Finishing Baltic Birch...

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pslamp32

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Peter
I'm in the process of cutting down some Baltic birch ply for new tabletops in my restaurant. Would Zinsser's shellac sealer help with stain absorption if I stain them? The shellac would go on first I assume. Thanks!:)
 

Wildwood

New User
Wildwood
If you go to Zinssers web site they give you instructions for mixing shellac & alcohol, and apply what’s called a wash coat of shellac and sanding. They don’t recommend a type of stain to use other than follow instructions that come with whatever stain you use. Would depend upon the stain you use and application. Gel stain might be the most forgiven, and not tend to blotch as much.

This site talks about different approaches for successfully staining Birch.
Successfully staining birch

Also these products might work well whether you use a wash coat of shellac or not.

Deft Step Saver Stain & Finish
Deft Finishes - The Wood Finish People

Miniwax Polyshades
miniwax.com

Both Deft & Miniwax provide instructions for their products.
 

DaveO

New User
DaveO
Cut some Zinnser's Seal-coat (the dewaxed flavor) with enough DNA to make approx. a 1/2# or lighter cut. I think that would be a 6:1 ratio of shellac to DNA. Apply a wash/spit coat of the shellac like Wildwood suggest and give it a light sanding. Then proceed with your staining schedule. A gel stain will give you more control. I would avoid Polyshades as I have heard nothing but bad about them.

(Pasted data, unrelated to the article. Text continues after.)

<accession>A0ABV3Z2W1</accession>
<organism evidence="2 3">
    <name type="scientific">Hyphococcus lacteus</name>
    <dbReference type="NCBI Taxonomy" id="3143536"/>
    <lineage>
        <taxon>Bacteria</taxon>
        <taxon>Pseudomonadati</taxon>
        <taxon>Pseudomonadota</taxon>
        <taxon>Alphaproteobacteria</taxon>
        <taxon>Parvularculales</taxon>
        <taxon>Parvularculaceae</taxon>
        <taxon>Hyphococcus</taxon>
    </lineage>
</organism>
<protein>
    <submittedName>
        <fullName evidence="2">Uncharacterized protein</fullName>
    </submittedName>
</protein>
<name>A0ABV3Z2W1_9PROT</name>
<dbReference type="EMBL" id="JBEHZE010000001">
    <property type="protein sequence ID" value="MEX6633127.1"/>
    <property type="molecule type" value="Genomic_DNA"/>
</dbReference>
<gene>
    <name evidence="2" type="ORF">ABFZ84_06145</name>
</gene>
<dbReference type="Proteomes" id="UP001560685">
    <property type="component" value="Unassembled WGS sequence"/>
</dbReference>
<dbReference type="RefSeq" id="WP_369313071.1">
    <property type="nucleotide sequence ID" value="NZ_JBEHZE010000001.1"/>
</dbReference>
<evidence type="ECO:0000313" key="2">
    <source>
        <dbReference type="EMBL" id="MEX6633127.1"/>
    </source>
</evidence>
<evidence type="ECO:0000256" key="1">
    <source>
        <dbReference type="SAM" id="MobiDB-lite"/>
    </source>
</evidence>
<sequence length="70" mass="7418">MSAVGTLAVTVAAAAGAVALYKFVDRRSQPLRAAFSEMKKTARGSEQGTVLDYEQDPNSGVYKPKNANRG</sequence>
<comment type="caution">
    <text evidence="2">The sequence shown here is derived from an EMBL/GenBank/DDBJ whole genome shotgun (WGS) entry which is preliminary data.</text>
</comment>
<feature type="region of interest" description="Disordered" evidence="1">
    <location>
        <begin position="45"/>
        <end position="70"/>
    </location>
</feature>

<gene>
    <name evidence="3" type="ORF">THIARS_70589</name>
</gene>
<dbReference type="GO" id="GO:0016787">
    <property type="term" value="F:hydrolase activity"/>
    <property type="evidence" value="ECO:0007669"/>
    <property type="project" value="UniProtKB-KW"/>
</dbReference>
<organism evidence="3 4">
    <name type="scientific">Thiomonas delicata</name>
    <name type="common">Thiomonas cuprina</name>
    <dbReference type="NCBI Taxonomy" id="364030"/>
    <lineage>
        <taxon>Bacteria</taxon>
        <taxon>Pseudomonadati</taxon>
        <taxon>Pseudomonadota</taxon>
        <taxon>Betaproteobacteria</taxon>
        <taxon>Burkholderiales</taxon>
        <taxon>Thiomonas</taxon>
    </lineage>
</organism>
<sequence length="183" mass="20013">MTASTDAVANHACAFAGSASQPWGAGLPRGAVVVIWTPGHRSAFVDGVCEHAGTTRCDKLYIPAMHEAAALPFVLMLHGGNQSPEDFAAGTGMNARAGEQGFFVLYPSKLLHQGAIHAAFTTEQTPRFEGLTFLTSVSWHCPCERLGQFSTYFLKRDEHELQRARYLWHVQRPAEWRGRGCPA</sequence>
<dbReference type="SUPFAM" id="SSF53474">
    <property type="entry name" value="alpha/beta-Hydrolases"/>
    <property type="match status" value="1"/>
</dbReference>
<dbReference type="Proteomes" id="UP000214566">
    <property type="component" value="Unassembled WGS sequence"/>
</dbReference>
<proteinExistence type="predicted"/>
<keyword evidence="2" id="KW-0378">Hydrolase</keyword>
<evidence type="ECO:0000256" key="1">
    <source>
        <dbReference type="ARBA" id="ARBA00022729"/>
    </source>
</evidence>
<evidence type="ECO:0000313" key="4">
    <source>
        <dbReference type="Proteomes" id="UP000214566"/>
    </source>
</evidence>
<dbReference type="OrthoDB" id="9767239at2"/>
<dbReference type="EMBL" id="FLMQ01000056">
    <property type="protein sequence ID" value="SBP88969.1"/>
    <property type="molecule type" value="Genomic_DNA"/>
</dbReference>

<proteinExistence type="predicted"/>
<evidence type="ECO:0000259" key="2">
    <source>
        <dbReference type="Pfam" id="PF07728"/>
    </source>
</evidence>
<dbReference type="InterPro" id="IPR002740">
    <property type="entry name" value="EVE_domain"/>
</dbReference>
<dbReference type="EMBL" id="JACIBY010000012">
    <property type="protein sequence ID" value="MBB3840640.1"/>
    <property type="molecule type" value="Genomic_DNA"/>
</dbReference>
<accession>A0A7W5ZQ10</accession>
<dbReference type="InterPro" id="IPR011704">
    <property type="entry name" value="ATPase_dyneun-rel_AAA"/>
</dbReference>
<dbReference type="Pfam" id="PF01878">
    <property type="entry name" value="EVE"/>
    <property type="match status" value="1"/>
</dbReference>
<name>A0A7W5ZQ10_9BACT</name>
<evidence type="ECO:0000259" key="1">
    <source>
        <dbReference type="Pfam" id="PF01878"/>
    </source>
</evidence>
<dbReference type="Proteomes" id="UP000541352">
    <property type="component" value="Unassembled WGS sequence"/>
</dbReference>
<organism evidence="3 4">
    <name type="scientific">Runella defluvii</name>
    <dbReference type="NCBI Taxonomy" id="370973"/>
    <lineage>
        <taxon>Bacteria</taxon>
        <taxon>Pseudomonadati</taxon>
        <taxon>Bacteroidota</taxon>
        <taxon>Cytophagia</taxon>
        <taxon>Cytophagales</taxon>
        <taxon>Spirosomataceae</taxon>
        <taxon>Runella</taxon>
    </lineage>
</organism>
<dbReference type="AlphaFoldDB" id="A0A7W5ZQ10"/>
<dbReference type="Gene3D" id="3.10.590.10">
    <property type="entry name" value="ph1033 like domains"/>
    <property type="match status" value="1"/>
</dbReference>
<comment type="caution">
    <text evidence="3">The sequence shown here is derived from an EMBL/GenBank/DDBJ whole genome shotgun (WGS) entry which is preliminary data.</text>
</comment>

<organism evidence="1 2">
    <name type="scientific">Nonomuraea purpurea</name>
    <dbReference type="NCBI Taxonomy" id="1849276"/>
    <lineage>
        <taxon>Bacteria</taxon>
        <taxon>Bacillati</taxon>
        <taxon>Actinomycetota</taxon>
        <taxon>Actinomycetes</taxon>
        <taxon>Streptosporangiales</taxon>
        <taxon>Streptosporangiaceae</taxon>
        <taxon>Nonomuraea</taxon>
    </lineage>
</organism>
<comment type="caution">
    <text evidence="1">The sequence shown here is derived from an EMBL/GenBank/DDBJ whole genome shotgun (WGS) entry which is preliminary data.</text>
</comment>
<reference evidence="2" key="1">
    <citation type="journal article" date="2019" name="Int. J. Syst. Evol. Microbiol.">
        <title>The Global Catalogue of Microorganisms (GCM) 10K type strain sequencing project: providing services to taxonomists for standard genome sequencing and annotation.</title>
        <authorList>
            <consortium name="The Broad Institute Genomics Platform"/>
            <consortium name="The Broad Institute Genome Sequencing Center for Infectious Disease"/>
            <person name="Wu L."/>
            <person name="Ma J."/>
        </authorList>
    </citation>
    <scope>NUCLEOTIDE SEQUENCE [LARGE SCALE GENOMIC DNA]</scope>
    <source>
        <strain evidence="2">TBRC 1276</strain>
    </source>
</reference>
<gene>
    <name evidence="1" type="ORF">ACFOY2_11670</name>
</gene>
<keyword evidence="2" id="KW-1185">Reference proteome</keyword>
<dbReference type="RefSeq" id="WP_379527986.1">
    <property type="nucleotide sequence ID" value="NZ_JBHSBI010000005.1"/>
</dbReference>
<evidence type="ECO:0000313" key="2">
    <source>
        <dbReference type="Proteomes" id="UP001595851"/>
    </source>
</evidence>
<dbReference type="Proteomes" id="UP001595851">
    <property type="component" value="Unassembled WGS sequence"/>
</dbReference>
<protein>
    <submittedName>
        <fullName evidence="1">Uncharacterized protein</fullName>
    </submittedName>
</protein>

You also might consider a natural finish on the BB, blond shellac or BLO for a little color and a good poly finish is very contemporary, and looks good with the BB.
Dave:)
 

pslamp32

New User
Peter
You also might consider a natural finish on the BB, blond shellac or BLO for a little color and a good poly finish is very contemporary, and looks good with the BB.
Dave:)
This is what I was thinking. Will poly be good enough for a restaurant tabletop or should I get some of that pour epoxy stuff? Thanks!:)
 

DaveO

New User
DaveO
A Bar Top epoxy type finish will offer more protection, but you can achieve a very protective finish with regular poly, if you add enough coats. And the poly finish is much easier to obtain, it just takes a little more time.
Dave:)
 
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